- CHECK constraints can refer only to the table on which they are defined.
UNIQUE and PRIMARY KEY constraints
must be compatible with their tableʼs distribution key and partitioning key, if any.
Note: UNIQUE and PRIMARY KEY constraints are not allowed on append-optimized tables because the UNIQUE indexes that are created by the constraints are not allowed on append-optimized tables.
- FOREIGN KEY constraints are allowed, but not enforced.
- Constraints that you define on partitioned tables apply to the partitioned table as a whole. You cannot define constraints on the individual parts of the table.
Check constraints allow you to specify that the value in a certain column must satisfy a Boolean (truth-value) expression. For example, to require positive product prices:
=> CREATE TABLE products ( product_no integer, name text, price numeric CHECK (price > 0) );
Not-null constraints specify that a column must not assume the null value. A not-null constraint is always written as a column constraint. For example:
=> CREATE TABLE products ( product_no integer NOT NULL, name text NOT NULL, price numeric );
Unique constraints ensure that the data contained in a column or a group of columns is unique with respect to all the rows in the table. The table must be hash-distributed or replicated (not DISTRIBUTED RANDOMLY). If the table is hash-distributed, the constraint columns must be the same as (or a superset of) the table's distribution key columns. For example:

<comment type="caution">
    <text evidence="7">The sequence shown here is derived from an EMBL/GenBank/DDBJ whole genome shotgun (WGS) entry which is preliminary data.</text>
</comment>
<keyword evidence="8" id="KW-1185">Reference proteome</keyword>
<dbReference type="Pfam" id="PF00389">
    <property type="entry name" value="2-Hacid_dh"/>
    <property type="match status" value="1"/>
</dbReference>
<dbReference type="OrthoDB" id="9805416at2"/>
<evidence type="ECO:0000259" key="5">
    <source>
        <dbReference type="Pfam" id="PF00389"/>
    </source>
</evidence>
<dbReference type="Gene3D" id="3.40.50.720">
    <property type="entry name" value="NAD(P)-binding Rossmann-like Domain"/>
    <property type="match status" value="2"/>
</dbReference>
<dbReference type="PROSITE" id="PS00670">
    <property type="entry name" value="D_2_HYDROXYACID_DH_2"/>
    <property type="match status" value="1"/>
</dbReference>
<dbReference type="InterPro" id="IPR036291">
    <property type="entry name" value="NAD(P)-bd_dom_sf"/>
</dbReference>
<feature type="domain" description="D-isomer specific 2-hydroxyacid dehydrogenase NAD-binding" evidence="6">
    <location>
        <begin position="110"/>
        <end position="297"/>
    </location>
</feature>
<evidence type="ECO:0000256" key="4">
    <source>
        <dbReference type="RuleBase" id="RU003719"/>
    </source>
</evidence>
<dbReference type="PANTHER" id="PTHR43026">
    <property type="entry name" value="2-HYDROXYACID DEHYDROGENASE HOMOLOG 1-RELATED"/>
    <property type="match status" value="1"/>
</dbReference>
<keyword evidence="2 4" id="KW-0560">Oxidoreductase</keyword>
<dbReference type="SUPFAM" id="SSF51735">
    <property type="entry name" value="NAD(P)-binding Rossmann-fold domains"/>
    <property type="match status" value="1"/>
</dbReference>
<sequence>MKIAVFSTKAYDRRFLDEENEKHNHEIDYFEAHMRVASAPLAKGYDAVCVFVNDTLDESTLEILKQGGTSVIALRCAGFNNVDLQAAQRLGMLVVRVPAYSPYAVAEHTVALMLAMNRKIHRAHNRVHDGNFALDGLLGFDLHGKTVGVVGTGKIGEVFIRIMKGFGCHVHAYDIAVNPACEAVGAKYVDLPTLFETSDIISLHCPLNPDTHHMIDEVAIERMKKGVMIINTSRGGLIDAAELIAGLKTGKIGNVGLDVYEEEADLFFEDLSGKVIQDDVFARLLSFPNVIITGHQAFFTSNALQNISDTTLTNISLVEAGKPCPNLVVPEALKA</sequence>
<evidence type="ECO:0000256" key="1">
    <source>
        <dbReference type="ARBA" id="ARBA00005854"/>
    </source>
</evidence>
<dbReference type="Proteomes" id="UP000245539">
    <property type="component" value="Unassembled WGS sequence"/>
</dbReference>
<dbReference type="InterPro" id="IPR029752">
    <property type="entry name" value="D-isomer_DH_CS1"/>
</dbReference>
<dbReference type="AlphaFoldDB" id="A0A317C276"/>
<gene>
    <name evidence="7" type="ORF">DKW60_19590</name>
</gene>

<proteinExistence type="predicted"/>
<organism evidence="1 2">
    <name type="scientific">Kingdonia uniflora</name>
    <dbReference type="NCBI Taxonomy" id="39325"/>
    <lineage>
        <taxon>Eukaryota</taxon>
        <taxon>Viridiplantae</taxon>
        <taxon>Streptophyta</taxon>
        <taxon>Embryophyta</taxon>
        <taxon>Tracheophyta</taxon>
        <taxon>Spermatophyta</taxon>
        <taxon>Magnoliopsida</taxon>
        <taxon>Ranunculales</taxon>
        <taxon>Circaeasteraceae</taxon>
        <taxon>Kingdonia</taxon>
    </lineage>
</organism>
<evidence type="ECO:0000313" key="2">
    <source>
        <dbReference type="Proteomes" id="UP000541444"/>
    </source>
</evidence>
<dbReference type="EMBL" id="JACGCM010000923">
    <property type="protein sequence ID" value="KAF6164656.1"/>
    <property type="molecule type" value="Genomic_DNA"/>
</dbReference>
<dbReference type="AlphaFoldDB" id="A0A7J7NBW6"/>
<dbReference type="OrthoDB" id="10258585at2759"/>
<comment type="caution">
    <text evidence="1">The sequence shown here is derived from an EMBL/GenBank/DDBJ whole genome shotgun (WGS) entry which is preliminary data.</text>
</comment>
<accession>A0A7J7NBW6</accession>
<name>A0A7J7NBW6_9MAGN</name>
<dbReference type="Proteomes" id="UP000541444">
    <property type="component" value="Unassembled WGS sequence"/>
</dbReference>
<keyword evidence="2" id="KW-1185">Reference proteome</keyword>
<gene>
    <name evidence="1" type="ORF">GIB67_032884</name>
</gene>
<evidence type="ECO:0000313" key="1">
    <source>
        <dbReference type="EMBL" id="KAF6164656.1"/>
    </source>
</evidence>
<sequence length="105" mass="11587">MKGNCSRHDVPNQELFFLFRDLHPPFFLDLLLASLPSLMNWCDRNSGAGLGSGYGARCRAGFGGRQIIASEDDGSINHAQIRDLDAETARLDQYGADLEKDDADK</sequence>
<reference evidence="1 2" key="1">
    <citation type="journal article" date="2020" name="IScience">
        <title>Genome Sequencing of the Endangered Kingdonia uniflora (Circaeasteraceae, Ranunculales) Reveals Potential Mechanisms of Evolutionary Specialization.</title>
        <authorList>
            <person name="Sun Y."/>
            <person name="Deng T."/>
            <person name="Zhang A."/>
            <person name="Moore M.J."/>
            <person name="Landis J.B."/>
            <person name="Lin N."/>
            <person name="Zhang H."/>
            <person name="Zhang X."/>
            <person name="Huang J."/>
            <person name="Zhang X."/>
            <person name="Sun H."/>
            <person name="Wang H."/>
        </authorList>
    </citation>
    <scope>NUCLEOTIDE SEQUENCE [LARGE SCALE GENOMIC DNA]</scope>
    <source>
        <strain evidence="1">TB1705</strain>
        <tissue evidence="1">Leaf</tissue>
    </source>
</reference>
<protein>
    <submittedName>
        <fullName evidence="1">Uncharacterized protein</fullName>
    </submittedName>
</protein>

=> CREATE TABLE products ( product_no integer UNIQUE, name text, price numeric) DISTRIBUTED BY (product_no);
A primary key constraint is a combination of a UNIQUE constraint and a NOT NULL constraint. The table must be hash-distributed (not DISTRIBUTED RANDOMLY), and the primary key columns must be the same as (or a superset of) the table's distribution key columns. If a table has a primary key, this column (or group of columns) is chosen as the distribution key for the table by default. For example:
=> CREATE TABLE products ( product_no integer PRIMARY KEY, name text, price numeric) DISTRIBUTED BY (product_no);
Foreign keys are not supported. You can declare them, but referential integrity is not enforced.
Foreign key constraints specify that the values in a column or a group of columns must match the values appearing in some row of another table to maintain referential integrity between two related tables. Referential integrity checks cannot be enforced between the distributed table segments of a Greenplum database.
Choosing the Table Distribution Policy
All Greenplum Database tables are distributed. When you create or alter a table, you optionally specify DISTRIBUTED BY (hash distribution), DISTRIBUTED RANDOMLY (round-robin distribution), or DISTRIBUTED REPLICATED (fully distributed) to determine the table row distribution.
For information about the parameter, see "Server Configuration Parameters" of the Greenplum Database Reference Guide.
Consider the following points when deciding on a table distribution policy.